A peek into Trop negotiations as Rays, St. Petersburg play hardball

Mayor Rick Kriseman held private meetings with City Council members. Here’s what they talked about.
St. Petersburg Mayor Rick Kriseman held private meetings with council members about his negotiations with the Tampa Bay Rays.
St. Petersburg Mayor Rick Kriseman held private meetings with council members about his negotiations with the Tampa Bay Rays. [ Times (2017) ]
Published Feb. 6, 2020|Updated Feb. 7, 2020

ST. PETERSBURG — When it comes to keeping the Tampa Bay Rays, are St. Petersburg and Tampa partners or at odds?

It may depend on whether the goal is to keep the team in the Sunshine City or in the Tampa Bay area.

St. Petersburg Mayor Rick Kriseman made clear to City Council members during recent meetings what his priority is, and that he views Tampa as a potential bidding foe, not a partner.

His main focus, Kriseman told council members, is keeping the team in St. Petersburg.

The mayor also told one council member that talking publicly about how important the team is for St. Petersburg undercuts his ability to negotiate.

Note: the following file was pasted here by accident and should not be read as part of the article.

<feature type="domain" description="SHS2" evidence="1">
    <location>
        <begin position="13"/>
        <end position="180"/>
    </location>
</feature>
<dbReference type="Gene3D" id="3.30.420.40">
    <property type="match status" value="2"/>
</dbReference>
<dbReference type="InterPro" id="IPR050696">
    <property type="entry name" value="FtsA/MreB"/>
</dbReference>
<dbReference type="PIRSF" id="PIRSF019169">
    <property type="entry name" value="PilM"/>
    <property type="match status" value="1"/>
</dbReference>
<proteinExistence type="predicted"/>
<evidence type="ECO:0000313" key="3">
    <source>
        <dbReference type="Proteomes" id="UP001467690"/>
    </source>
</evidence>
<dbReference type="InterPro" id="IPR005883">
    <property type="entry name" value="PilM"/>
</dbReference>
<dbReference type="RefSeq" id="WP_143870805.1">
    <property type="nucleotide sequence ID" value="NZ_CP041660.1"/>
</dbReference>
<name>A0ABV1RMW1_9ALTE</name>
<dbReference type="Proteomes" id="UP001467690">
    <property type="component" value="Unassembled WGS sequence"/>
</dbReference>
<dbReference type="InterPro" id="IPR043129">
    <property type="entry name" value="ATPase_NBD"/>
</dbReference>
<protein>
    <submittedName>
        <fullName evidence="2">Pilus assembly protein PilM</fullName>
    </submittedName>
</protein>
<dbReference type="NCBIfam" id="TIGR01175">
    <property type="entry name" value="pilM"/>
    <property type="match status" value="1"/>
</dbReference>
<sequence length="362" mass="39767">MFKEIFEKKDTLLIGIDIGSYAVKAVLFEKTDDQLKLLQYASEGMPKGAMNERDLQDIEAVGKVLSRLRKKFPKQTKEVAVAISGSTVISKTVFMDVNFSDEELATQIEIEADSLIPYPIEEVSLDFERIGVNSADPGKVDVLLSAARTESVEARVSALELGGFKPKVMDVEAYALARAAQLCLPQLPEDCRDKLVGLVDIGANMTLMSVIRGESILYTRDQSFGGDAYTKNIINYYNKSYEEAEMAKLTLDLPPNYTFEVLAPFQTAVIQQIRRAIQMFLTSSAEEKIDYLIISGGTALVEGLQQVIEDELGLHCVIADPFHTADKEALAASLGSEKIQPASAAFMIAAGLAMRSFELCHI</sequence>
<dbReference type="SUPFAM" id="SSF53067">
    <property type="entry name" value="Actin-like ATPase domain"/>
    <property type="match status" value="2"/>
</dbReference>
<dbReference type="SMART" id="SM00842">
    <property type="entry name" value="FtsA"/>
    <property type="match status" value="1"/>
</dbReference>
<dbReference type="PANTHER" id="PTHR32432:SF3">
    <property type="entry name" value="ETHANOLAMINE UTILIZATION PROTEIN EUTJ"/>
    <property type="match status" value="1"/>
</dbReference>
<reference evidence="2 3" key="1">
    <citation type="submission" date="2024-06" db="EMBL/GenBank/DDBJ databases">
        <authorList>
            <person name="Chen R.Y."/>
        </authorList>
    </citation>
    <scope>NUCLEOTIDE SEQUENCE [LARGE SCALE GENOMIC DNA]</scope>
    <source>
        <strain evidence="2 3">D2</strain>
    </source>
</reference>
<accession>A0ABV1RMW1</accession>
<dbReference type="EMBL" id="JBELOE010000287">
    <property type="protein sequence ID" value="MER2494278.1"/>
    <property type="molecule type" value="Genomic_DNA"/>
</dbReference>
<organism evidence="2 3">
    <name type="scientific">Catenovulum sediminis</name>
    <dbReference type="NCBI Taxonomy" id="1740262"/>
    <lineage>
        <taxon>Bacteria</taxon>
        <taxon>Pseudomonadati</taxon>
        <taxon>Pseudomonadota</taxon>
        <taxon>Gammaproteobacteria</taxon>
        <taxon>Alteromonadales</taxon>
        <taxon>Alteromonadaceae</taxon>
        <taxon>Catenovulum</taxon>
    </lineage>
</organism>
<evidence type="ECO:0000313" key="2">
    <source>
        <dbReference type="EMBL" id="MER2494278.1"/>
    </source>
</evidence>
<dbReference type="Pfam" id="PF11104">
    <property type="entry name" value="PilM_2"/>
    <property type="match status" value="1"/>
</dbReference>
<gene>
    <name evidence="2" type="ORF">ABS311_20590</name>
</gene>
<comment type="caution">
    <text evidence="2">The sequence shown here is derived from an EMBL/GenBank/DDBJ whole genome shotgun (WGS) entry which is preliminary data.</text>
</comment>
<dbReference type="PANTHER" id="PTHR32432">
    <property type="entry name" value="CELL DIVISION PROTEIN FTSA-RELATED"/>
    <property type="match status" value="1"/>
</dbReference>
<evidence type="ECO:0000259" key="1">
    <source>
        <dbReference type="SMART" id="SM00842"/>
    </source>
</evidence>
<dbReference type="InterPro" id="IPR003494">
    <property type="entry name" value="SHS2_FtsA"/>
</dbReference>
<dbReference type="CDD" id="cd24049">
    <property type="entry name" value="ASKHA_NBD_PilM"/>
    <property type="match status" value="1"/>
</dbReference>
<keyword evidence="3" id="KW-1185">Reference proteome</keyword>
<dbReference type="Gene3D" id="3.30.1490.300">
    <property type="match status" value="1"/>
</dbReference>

Those details come from private meetings Kriseman promised to hold with council members during last week’s public meeting about the Rays. Kriseman said he would not disclose any details about his dealings with the team in a public forum, but would fill in council members individually during private meetings that are not subject to Florida’s government-in-the-sunshine rules.

Related: What’s up with the Rays and St. Pete? Rick Kriseman won’t say ‘publicly’

At least four of eight City Council members have spoken with Kriseman about the Rays since that public meeting. They divulged details of their conversations to the Tampa Bay Times.

Council members wouldn’t share everything. But what they did say offers a glimpse into the mayor’s mind as he negotiates with the Rays over their split-season idea.

Team principal owner Stu Sternberg announced last summer he wanted to explore playing home games in the spring in the Tampa Bay area, and then relocate to Montreal for the second half of the season. He said at the time he hoped to have that arrangement in place as soon as 2024.